After winning 70 major awards, including an Academy Award (Best Foreign Film), for his last film, A Separation, Writer/Director Asghar Farhadi is no longer just the most celebrated Iranian filmmaker around, but a contender on the world stage. Like A Separation and the award-winning About Elly, The Past is a beautifully made and acted drama about the complexity of relationships between lovers, spouses and children. Just how Farhadi makes this very broad topic so fresh and specific is down to his artistic vision.
But The Past also signals a major departure for the 36-year-old as it is Farhadi’s first film shot in France and in French, a language he does not speak. It is also less concerned with religious custom and cultural restrictions than with the intrusion of the past on our ability to move forward.
Marie (Bérénice Bejo, The Artist) works in a pharmacy and has two daughters, Lucie, (Pauline Burlet) about 17, and Léa (Jeanne Jestin), about 8, from a man who lives in Canada and of whom we know nothing. She shares her crowded suburban house with the stern and withdrawn Samir (Tahar Rahim, A Prophet) and his son of about 8, Fouad (Elyes Aguis) although Samir has kept his flat above the dry cleaning business he runs.
When we first see Marie, however, she is meeting Ahmad (Ali Mosaffa) – the Iranian man she lived with before she met Samir – at the station. Marie has asked Ahmad to return to Paris after four years to sign the divorce papers, although it could have been finalised by post. She does not book him a hotel, which he finds strange. Moreover, although Samir is not staying at Marie’s during Ahmad’s visit, Marie proposes that Ahmad share a room with the vulnerable and troubled Fouad. This, too, makes Ahmad uncomfortable, but when he sees he can be useful around the chaotic house, he agrees to stay.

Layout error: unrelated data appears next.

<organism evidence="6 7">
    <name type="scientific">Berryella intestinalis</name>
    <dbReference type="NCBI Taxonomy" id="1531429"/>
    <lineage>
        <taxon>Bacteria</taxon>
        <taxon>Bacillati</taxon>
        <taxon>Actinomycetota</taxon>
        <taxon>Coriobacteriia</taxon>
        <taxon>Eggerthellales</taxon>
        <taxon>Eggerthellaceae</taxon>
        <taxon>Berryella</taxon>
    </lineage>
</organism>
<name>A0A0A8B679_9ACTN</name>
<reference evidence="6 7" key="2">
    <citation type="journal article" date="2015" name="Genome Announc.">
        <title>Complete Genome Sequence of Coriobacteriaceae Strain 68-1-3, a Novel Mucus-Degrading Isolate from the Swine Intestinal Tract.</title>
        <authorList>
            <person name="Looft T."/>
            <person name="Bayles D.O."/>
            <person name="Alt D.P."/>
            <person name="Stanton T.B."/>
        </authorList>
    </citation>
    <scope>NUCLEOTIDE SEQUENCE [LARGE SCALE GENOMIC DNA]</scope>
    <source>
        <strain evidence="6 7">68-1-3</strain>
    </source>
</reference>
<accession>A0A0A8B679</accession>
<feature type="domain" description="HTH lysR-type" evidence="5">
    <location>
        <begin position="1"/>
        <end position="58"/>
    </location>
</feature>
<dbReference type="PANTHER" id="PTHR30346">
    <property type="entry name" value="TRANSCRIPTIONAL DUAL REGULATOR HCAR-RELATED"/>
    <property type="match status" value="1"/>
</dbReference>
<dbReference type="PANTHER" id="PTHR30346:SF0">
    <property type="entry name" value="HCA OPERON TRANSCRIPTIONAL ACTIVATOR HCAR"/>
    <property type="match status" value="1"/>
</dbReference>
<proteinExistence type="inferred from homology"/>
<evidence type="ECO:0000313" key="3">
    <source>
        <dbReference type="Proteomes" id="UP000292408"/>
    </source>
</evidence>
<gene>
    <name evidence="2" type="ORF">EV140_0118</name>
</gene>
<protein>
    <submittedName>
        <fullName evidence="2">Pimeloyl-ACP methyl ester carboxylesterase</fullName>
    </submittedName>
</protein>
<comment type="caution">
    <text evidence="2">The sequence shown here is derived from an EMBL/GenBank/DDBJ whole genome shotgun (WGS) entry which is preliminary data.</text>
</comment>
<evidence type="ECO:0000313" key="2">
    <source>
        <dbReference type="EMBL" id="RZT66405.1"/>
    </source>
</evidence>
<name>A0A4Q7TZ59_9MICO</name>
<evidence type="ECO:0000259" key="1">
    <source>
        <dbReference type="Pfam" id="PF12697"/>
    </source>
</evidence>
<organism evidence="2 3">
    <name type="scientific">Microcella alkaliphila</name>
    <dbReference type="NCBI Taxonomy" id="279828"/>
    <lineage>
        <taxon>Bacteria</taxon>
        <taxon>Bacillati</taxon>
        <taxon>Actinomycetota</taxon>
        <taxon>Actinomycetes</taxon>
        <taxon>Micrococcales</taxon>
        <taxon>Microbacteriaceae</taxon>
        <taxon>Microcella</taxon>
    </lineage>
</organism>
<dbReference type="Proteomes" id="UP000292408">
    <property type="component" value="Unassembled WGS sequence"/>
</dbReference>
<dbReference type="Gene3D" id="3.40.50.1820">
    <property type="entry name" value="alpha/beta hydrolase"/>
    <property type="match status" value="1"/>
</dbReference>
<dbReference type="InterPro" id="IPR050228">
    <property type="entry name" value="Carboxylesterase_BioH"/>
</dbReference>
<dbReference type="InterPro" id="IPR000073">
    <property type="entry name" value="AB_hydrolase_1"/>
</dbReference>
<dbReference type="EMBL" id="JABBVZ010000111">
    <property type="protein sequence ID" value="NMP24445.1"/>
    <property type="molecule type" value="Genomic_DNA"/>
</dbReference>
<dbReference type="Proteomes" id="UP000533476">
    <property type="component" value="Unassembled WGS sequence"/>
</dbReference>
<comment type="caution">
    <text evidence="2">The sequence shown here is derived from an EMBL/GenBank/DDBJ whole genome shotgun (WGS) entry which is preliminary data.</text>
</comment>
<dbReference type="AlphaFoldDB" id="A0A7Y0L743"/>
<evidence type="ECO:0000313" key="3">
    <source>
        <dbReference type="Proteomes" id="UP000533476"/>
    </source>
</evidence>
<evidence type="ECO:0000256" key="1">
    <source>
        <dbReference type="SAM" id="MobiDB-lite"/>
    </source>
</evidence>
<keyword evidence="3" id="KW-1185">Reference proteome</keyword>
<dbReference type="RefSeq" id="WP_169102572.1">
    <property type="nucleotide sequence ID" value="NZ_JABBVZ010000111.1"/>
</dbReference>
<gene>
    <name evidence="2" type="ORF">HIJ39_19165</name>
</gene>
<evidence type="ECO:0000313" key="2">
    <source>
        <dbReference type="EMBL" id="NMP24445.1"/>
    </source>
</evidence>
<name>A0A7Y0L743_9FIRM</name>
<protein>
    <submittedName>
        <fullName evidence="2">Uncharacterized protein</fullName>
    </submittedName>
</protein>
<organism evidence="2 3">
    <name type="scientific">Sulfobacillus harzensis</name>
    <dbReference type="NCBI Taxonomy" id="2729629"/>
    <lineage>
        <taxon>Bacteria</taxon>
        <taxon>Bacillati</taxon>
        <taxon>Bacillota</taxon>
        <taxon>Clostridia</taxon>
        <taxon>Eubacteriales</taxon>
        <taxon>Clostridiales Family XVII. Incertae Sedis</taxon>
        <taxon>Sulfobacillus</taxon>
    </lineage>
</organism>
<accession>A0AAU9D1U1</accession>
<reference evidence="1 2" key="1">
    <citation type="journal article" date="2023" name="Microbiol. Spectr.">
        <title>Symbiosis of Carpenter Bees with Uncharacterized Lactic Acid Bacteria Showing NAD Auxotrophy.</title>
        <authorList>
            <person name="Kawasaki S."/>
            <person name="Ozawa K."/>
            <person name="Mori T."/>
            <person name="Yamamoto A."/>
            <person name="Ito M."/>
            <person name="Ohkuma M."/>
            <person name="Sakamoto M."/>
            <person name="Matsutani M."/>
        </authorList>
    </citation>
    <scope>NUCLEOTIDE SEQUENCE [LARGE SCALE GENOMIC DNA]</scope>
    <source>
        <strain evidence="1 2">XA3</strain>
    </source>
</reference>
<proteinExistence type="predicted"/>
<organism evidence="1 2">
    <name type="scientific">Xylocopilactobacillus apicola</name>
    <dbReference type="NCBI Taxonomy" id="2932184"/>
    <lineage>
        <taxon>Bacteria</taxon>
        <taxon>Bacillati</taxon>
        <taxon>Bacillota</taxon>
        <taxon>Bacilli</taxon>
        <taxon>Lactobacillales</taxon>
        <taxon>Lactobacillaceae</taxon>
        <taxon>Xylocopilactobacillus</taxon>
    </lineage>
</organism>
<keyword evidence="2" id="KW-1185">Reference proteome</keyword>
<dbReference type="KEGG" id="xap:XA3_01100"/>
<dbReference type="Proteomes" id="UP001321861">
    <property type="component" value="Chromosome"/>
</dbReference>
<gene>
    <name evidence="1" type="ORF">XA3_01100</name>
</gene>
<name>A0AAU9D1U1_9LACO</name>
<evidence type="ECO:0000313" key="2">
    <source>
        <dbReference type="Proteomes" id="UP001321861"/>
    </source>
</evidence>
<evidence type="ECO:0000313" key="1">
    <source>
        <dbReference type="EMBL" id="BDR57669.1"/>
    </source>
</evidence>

While Ahmad ponders Marie’s motives, she is suspicious about the motivation behind her estranged daughter Lucie’s disappearances and hostility. Is Marie being disingenuous when she pretends not to have an inkling? After, all, Lucie has known three father figures, two of whom have abandoned the family. The third, Samir, has already proven unfaithful to his wife and abandoned her. Instead of approaching her daughter with tenderness, Marie asks Ahmad, who is due back in Tehran, to stay and serve as the go-between.
The dark Jane Eyresque secret in the extended family that takes over the last third of the film is Ahmad’s wife who is in a coma after a suicide attempt. The more we and the characters learn, the more both Samir and Marie are racked with guilt.
Each character is carefully drawn and given due attention although we find that we know more about some than others. We never, for instance, learn what Ahmad does in Tehran, or the reason for his departure (depression is all that is mentioned). It is refreshing, too, to find people who do ordinary, unglamorous jobs rather than working in art galleries or in fashion magazines.
Most of the ‘action’ is the characters sitting in cars, standing in doorways, knocking on doors, walking through doorways, working around the house or asking each other to sit down and listen. Toward the end, the film becomes an almost forensic investigation regarding Samir’s wife. This might be a step too far, but it adds a further obstacle to Marie’s desire to move on with her life. Samir is living in limbo as it is only when his wife is off life support that he can find happiness. But can he be happy when his son’s mother is in a coma and guilt is carving a chasm between him and Marie?
This complex story of a messy family life could have turned into an unconvincing melodrama in lesser hands. Such is the skill of the good-looking cast and the compelling way in which Farhadi focuses on them, that you remain riveted to their dilemma. Marie, who reveals she is pregnant with Samir’s child, wants to move forward, but everyone around her, and her own feelings and moral compass, are holding her back. The film seems to be asking whether we really can start afresh or when the ties that bind are too strong.